Apart from all of the above I still had a good day. Pommie Paul and Travis were first up in the 79kg white belt no gi division. Both fought very well with Trav getting pipped on points in his first match and Paul winning his first match with a nice armbar and then losing his second match on points. I lost my first no gi match by a point but was still happy with my performance. Jeroen psyched out his opponent in the purple belt gi 97+kg division and went straight through to the final. Dave was up on points in his first Blue belt 85kg Gi match then got caught in an armbar towards the end. Trav again fought very well in his first Gi match going down on points and Pommie Paul won 3 matches before losing his forth on points. I managed to win my first two gi matches then got armbarred in 17 seconds by one of Rodney ELLIS'S boys from Southern Cross Jiu Jitsu in the semi-final. He went on to win the division which gave me the bronze medal. Dave fought the same guy in No Gi and lost by an advantage. Jeroen had an extrememly tough Gi match against a monster and lost on points to take the silver medal. Rickasauros of course squashed everyone who dared step on the mat with him and took out the Gold Medal in the Open Weight Adult White Belt division. He pulled out of the Gi division because competing at 10 PM wasn't that appealing after a long day of Hurry Up and Wait!!!!!!!!!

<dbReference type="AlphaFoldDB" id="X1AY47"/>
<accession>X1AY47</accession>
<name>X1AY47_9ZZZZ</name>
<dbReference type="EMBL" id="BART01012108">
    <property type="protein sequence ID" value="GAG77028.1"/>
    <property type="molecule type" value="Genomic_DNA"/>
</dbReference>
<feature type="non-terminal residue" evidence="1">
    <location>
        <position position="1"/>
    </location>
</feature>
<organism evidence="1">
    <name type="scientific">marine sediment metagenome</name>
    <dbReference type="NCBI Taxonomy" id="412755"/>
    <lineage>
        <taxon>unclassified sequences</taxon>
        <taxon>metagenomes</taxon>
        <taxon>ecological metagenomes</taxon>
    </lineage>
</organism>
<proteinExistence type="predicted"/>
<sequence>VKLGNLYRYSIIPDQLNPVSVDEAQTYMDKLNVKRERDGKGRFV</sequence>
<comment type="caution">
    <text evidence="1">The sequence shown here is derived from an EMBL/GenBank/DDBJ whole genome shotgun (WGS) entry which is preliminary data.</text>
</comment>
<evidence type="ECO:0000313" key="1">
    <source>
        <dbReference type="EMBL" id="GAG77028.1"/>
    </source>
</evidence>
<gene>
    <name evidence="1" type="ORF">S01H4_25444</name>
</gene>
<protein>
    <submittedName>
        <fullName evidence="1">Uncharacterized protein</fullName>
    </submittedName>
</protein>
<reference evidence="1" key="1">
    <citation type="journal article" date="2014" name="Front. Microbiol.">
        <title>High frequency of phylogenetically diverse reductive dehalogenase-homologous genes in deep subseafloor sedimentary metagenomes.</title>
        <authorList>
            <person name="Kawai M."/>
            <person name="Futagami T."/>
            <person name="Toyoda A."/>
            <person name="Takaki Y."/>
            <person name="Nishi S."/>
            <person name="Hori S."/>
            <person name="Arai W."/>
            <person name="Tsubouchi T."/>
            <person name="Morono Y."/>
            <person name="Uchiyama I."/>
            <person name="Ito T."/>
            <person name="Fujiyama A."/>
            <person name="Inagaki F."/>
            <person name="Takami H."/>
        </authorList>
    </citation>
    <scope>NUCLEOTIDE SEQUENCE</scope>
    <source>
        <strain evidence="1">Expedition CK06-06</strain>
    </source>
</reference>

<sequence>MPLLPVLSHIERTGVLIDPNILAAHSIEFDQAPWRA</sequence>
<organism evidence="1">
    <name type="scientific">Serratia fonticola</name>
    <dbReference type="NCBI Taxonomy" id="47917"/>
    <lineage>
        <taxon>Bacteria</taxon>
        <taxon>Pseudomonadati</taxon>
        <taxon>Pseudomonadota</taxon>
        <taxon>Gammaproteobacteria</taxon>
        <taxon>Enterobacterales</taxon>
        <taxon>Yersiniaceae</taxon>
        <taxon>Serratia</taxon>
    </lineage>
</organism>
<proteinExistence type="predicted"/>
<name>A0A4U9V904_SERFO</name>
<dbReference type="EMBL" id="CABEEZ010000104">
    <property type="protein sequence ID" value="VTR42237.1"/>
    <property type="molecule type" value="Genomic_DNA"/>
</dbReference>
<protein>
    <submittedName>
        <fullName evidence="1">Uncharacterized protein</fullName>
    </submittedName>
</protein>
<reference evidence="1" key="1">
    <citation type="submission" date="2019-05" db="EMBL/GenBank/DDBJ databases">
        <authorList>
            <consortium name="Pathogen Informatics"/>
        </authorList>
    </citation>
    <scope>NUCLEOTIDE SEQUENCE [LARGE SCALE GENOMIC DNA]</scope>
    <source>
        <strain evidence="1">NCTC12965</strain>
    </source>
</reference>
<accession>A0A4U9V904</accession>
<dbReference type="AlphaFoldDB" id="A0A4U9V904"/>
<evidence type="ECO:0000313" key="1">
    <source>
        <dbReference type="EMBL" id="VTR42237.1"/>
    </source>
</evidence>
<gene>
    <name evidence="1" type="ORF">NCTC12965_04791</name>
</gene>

I'm slowly uploading all of the action on to YOUTUBE so if you type in 2008 Pan Pacs in the search engine you'll find them. There are already a number of fights up there from other people including Jeroen's first No Gi match. See you on the mat....

Sunday, November 9, 2008

You gotta love the 90's!!!!!!